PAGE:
When this art was being practiced in Nirona 300 years back, many communities embraced it owing to its vibrancy and exclusivity, the fabric took days or even months to finish, hence the villager used to order it before time for a particular occasion. Mostly Rogan painted fabrics constituted the bridal fabrics which were sent with the dowry. In some communities, the dowry was considered incomplete if it did not include Rogan artworks. On other occasions such as major festivals and rites of passage, the Rogan painted fabrics were essential.


      Armed with great expertise and concentration, the craftsmen draw out intricately beautiful patterns with the thick paste of castor oil and color to adorn the fabric. The elements utilized in Rogan art are earthy, hence they are environmentally friendly. The process itself is so beautiful that a viewer is captivated of instinctive yet calculated moves of craftsmen in imparting color to the fabric.

      Making the paste
      The making of the Rogan paste takes place in the outskirts of the Nirona village where there are no residences, since there are high risks of inflammation. The castor oil is boiled in the Handio in the furnace. The temperature has to be controlled as an increase in the heat can result in flames inside the container. White particles are formed over the oil surface, which leads to a yellowish color in time. The oil is taken off the furnace and covered using the Dhakni once it catches flame. When the Dhakni is removed after sometime, the oil attains its pure state which it gets rid of the impurities in the form of fumes. The process of covering and uncovering the Handio is carried out a few more times till a thick brownish gelatinous paste is acquired. The hot oil is then cooled in cold water, which results in Rogan formation in oil, this residue is very essential in the making of color paste. This process usually takes 3-4 days.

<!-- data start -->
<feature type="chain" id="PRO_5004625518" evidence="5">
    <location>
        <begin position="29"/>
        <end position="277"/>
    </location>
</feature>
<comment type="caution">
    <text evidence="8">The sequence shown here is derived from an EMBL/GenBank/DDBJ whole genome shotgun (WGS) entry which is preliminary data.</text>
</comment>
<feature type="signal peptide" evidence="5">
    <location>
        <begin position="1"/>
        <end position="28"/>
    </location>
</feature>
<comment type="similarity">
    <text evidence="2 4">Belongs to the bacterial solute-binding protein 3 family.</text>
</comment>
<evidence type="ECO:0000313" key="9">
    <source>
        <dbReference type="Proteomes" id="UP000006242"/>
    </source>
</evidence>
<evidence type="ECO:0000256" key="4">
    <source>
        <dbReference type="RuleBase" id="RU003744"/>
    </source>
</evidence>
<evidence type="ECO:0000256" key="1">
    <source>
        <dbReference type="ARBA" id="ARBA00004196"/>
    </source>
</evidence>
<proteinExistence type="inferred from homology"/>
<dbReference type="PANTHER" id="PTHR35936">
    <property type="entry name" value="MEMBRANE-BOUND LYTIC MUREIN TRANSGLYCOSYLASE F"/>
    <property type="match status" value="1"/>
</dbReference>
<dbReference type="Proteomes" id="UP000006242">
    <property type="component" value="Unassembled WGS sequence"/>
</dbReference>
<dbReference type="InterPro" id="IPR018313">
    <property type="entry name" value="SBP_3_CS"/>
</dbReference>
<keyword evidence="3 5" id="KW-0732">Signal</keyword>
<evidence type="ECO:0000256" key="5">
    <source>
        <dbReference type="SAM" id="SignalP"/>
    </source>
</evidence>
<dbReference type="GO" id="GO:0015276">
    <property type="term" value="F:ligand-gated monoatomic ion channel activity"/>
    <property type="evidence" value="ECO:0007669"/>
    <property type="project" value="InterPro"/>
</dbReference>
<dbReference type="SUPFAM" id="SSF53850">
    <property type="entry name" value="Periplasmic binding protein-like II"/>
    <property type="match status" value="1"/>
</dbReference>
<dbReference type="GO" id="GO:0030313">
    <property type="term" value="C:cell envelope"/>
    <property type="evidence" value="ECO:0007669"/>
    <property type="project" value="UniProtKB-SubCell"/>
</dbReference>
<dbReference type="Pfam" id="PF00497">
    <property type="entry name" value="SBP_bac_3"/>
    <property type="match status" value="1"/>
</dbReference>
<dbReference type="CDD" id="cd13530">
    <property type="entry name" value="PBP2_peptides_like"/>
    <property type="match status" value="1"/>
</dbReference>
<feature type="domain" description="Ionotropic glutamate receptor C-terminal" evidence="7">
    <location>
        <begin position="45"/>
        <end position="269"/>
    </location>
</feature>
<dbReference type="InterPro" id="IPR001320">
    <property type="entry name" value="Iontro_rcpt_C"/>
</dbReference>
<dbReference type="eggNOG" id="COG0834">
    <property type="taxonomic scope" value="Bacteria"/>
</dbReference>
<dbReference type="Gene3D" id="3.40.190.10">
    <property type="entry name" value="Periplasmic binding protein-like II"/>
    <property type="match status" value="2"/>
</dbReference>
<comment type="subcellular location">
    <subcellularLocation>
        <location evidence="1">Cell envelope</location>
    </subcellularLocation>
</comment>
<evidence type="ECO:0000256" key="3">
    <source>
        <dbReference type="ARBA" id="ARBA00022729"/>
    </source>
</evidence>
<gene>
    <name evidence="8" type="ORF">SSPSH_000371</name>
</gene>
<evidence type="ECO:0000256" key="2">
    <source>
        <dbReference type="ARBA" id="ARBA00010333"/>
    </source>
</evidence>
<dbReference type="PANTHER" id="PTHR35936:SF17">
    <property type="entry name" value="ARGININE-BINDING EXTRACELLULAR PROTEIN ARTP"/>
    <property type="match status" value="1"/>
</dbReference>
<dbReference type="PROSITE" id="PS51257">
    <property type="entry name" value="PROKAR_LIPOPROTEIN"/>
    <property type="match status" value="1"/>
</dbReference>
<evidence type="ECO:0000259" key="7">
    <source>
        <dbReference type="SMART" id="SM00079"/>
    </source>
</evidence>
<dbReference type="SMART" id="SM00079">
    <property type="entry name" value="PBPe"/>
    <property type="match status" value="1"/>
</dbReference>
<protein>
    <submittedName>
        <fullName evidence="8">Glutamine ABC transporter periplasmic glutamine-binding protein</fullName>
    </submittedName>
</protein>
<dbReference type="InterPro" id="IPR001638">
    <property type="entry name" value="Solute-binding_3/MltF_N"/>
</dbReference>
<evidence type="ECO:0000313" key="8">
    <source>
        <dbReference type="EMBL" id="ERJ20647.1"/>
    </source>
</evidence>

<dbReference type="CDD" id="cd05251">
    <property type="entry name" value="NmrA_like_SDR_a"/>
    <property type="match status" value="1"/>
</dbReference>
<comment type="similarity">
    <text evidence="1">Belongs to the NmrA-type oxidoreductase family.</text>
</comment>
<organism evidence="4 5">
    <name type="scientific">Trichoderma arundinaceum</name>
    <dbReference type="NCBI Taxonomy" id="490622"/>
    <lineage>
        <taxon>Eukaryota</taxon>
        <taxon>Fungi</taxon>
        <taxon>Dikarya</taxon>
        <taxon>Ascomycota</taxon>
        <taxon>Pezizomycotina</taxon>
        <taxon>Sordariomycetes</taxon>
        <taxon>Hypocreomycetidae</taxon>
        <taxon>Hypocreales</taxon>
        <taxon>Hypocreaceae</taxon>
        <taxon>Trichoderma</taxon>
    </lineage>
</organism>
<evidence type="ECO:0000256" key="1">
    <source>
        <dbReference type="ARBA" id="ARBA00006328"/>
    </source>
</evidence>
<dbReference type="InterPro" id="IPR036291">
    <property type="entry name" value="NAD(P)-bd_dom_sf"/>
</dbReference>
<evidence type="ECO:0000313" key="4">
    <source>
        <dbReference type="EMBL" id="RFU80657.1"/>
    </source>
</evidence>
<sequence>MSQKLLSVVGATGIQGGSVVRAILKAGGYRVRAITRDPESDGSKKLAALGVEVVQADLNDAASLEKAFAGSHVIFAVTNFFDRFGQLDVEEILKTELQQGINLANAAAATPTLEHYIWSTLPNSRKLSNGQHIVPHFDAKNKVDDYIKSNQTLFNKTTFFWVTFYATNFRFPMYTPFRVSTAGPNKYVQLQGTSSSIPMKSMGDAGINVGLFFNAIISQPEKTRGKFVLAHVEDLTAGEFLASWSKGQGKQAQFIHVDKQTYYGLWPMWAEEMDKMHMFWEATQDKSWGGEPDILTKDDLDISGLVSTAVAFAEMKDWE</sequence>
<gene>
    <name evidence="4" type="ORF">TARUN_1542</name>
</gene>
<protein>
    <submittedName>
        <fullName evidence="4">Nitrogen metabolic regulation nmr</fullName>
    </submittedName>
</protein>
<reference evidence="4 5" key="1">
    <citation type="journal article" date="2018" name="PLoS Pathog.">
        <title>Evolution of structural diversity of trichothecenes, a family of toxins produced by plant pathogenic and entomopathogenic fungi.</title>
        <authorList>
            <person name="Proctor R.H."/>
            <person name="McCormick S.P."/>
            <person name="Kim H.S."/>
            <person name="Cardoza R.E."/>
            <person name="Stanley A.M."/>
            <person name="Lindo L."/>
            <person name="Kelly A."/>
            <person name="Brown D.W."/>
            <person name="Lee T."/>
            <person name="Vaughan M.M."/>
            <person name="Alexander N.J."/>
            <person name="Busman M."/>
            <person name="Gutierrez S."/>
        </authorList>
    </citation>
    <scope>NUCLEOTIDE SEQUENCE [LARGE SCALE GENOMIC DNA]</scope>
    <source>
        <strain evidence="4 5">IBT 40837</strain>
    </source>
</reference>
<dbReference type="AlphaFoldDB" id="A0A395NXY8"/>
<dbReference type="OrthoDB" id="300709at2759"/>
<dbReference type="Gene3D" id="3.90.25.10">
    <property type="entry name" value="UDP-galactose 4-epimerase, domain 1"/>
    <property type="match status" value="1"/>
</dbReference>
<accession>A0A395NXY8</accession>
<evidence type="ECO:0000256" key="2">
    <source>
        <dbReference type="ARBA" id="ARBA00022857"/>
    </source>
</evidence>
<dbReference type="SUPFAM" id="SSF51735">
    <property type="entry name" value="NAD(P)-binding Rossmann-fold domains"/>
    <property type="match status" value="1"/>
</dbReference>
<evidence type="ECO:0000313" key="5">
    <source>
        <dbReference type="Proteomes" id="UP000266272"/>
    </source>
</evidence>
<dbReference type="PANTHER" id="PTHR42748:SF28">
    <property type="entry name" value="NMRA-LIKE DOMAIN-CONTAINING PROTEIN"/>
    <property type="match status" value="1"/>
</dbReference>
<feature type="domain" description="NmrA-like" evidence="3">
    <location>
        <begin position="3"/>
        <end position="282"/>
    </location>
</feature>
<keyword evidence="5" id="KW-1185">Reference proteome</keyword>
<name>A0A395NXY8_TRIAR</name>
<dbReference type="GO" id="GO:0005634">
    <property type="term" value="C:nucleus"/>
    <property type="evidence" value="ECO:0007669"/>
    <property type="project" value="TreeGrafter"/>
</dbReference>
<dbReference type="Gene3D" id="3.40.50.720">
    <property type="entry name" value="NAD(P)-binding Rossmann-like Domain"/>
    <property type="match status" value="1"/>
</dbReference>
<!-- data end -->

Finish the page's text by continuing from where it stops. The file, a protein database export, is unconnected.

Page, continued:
Mixing the colors
      Natural colors are used for this craft. The color powder is mixed with water over the grinding stone and rubbed into uniform consistency using the round stone. The castor oil is added after this and mixed well over 15-20 minutes. The white chalk powder is added to remove the sticky paste from the stone and it is transferred to small containers filled with water. This ensures that the paste does not harden and remains moist.

      Painting on fabric
      The craftsman firstly pins the fabric, along with a back-cloth, to his trouser. When he stretches his legs, the fabric too spreads out. The outline colors are done first. The mixture is placed on the palm and mixed. This paste is worked into a pliable paste with Kalam. It is made sure that the paste reeling out of the Kalam is of uniform thickness to be applied on fabric.
      Without any pre-drawn sketches, stencils or traces, the craftsman directly starts to apply the paste to a traditional design. The Kalam is worked with one hand, while the index finger of the other guides the flow of the paste from beneath the fabric. The fabric is folded and pressed against this outline design to get a copy of the same. The impressions of the outline designs are only replicated whereas the colors are filled in individually. After the white outlines, the motif is filled in with pastes of other colors.

      Once the designs are done, the fabric is dried in the sun for 4-5 hours. This ensures that the paint is fixed onto the surface of the fabric. The leftover colors from the Kalam are rolled back and stored with water in small containers.

      Cluster Name: Nirona-Kutch


      'Nirona' gets its name from 'Nir', meaning water, and 'Ona', meaning deep. It is small a village in the Kutch, Gujarat which boasts of a rich heritage of traditional crafts.